Last night I ended up completing target between 10:30pm and midnight. This is what I normally consider a “bad night”, whereby the following pattern plays out:
- Target gets done late one night.
- I get to sleep much later.
- I wake up more tired still.
- I have just enough focus to get through the day.*
- I end up needing to rest up in the evening.
- I end up writing target late.
And the cycle continues. For a long time, I looked at these individual bad days as a factor I could control. After all, 1K is a daily routine. It stands to reason that if I can correct the problem at the end of one day, the next day starts afresh. I knew if I had a sleep deficit – even before I tracked it properly – this hurt my ability to write story content.
So what if I told you, my dear imaginary reader, that I am starting to think I got it all wrong? What if I told you that rather than “good weeks” and “bad weeks”, what I go through are closer to “daytime weeks” and “nocturnal weeks”.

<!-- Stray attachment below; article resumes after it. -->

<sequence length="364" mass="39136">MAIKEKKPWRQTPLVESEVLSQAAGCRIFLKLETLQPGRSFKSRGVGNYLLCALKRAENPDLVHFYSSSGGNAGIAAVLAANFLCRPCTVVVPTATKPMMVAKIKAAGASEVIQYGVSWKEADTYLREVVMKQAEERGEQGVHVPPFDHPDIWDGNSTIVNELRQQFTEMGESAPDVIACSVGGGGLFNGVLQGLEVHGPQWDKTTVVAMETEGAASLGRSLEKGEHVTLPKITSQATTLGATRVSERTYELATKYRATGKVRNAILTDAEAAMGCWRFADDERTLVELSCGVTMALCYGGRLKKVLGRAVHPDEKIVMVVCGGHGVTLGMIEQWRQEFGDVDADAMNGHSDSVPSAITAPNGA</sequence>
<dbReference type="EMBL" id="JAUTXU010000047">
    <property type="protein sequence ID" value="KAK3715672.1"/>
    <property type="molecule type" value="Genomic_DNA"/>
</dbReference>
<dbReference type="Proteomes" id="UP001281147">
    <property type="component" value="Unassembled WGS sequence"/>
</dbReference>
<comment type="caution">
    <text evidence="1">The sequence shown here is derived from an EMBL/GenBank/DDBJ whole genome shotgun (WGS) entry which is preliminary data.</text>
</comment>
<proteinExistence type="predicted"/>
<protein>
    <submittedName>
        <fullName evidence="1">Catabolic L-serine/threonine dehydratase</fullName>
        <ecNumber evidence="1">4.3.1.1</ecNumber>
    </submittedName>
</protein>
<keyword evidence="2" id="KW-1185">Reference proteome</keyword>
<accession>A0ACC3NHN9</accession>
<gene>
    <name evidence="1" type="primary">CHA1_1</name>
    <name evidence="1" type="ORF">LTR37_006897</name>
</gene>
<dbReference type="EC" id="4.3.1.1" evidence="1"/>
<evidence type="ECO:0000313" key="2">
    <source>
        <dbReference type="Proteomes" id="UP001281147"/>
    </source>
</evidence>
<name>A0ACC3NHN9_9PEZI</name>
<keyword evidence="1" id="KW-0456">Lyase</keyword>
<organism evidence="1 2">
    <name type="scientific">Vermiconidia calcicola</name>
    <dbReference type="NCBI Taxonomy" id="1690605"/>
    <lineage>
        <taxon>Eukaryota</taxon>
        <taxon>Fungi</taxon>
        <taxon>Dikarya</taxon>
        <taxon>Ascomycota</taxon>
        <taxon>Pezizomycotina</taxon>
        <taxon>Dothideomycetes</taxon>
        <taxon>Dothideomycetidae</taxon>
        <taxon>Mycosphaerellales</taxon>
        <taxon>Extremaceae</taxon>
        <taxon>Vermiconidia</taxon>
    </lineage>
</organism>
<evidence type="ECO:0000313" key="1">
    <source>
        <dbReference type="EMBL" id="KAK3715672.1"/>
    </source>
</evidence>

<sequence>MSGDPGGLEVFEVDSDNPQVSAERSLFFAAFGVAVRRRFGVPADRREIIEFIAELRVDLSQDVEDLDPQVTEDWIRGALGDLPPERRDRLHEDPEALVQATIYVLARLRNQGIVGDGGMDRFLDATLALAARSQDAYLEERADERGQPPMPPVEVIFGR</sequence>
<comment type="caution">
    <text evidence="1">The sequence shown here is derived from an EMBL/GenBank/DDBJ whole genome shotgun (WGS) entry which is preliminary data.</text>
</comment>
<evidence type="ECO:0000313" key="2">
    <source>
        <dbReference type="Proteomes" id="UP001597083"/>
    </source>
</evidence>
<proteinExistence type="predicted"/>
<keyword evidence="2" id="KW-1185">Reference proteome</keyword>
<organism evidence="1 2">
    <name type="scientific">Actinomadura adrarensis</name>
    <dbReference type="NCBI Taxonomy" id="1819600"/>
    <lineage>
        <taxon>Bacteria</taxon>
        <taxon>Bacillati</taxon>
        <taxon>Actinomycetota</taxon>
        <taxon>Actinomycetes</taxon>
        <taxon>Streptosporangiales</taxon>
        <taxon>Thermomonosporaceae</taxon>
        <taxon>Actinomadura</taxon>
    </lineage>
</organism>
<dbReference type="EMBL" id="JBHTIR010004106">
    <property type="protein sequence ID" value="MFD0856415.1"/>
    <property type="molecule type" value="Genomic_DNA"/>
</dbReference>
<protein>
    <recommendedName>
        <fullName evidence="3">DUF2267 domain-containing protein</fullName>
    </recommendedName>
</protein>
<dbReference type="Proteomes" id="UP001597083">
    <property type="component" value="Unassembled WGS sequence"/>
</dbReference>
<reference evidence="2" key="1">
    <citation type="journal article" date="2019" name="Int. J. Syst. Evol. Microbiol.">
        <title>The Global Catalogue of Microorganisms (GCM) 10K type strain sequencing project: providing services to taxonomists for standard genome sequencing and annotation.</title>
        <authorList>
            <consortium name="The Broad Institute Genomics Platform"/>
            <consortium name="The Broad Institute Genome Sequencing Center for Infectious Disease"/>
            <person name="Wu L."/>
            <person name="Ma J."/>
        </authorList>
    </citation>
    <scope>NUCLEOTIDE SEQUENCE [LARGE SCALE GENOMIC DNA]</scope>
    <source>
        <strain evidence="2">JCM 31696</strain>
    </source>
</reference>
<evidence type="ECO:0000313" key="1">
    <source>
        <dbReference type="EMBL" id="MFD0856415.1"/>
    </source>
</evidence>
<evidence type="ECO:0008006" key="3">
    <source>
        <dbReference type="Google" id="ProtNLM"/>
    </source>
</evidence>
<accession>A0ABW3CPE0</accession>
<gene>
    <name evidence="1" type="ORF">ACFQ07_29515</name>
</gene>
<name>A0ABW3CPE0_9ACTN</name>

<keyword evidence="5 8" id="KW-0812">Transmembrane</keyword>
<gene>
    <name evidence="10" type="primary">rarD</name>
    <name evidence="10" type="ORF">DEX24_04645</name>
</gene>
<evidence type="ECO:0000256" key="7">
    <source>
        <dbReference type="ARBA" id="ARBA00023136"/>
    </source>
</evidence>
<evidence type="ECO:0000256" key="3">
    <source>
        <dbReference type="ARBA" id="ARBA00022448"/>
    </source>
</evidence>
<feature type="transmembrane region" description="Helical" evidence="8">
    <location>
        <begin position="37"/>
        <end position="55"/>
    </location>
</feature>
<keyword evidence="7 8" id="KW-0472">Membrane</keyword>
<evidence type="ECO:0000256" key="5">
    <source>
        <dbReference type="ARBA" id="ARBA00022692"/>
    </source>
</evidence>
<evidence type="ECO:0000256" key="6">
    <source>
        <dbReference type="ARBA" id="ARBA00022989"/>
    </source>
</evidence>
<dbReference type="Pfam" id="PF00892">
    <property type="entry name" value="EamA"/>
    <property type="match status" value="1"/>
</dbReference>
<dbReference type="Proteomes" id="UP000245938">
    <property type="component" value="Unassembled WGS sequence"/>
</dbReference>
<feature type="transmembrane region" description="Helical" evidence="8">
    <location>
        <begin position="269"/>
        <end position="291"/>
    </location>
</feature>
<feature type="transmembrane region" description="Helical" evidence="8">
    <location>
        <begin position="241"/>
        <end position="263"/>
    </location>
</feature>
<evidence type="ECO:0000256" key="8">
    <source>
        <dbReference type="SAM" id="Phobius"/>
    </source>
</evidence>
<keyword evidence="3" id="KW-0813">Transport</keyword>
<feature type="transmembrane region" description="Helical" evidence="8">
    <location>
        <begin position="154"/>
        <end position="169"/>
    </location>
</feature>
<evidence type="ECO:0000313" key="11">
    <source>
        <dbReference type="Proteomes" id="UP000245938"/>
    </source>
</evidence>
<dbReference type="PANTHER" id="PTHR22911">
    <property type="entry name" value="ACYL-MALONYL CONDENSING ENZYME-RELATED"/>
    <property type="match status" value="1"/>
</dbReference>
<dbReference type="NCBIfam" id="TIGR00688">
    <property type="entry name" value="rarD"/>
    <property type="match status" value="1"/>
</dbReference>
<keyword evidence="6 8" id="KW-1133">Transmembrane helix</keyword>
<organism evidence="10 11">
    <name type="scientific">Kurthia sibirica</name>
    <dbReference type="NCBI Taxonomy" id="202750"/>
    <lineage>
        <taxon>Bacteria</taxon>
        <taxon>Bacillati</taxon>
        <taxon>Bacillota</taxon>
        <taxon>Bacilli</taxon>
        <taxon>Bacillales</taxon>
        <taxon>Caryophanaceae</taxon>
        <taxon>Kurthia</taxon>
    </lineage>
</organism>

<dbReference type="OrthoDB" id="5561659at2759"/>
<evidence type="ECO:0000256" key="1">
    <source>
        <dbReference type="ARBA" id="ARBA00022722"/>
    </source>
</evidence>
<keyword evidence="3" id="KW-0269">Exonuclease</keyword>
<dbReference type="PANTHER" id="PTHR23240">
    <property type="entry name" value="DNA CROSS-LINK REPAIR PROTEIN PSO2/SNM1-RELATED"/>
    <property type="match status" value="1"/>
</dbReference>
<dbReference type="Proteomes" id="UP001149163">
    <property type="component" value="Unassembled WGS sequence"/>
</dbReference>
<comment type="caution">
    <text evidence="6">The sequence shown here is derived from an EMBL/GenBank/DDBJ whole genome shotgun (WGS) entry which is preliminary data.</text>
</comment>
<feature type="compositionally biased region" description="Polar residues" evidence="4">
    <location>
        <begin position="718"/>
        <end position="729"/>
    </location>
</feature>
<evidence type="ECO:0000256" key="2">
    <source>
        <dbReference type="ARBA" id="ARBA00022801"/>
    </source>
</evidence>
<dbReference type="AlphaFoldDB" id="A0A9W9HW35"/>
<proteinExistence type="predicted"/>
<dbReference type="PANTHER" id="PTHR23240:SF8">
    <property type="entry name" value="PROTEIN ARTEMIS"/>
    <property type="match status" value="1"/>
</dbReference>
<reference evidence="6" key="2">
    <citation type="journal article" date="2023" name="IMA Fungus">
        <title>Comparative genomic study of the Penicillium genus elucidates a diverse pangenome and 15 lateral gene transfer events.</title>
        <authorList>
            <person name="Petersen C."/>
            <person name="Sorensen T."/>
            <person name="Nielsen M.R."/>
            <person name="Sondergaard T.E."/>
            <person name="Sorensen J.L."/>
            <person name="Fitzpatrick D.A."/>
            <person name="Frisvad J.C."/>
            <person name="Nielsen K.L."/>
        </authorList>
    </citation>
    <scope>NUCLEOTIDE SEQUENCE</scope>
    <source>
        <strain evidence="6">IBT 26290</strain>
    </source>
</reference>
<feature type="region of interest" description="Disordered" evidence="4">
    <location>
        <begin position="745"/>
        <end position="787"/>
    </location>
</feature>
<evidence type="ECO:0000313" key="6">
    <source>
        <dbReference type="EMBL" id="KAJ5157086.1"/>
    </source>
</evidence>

I used to do all my writing at night. I once wrote an entire – god awful – screenplay in one night. No, I am not sharing that here, 15 year old me was, bless his heart, an abysmal writer. But the habit worked.
The issue was I wouldn’t stop, then I would crash. That cycle repeated itself, but what I never registered, was that I wrote just as much during the day at other times. It’s just you don’t lose sleep doing that.
So what’s the answer to harnessing a nocturnal mood?
It’s 1K. I had the answer the entire time. If I need a nocturnal week, fine, write at 11, 12, 2am, it doesn’t matter. I thought for ages the problem was I didn’t have the right tools to fight that trend. I now realise that the problem is I keep fighting it.
So today, if I feel like writing before I leave work, between 5pm and 6pm, I will. If I don’t, I’ll do it later. As long as I do it between waking up and going to sleep, it counts. So I am going to stop looking down on late night.